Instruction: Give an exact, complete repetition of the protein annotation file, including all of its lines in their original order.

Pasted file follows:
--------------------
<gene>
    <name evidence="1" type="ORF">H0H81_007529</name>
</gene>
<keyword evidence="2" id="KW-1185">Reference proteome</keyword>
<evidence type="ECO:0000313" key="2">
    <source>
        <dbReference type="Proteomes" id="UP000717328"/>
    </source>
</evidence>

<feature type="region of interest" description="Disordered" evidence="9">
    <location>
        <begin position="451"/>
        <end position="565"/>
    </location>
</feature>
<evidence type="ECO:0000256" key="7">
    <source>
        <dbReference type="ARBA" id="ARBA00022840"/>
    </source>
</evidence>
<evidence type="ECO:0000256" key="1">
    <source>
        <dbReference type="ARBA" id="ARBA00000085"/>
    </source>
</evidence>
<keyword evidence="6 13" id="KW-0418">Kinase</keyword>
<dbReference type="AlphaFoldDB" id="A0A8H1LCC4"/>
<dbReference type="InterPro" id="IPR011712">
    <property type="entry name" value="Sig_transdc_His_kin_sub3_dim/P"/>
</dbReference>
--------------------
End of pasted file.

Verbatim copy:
<gene>
    <name evidence="1" type="ORF">H0H81_007529</name>
</gene>
<keyword evidence="2" id="KW-1185">Reference proteome</keyword>
<evidence type="ECO:0000313" key="2">
    <source>
        <dbReference type="Proteomes" id="UP000717328"/>
    </source>
</evidence>

<feature type="region of interest" description="Disordered" evidence="9">
    <location>
        <begin position="451"/>
        <end position="565"/>
    </location>
</feature>
<evidence type="ECO:0000256" key="7">
    <source>
        <dbReference type="ARBA" id="ARBA00022840"/>
    </source>
</evidence>
<evidence type="ECO:0000256" key="1">
    <source>
        <dbReference type="ARBA" id="ARBA00000085"/>
    </source>
</evidence>
<keyword evidence="6 13" id="KW-0418">Kinase</keyword>
<dbReference type="AlphaFoldDB" id="A0A8H1LCC4"/>
<dbReference type="InterPro" id="IPR011712">
    <property type="entry name" value="Sig_transdc_His_kin_sub3_dim/P"/>
</dbReference>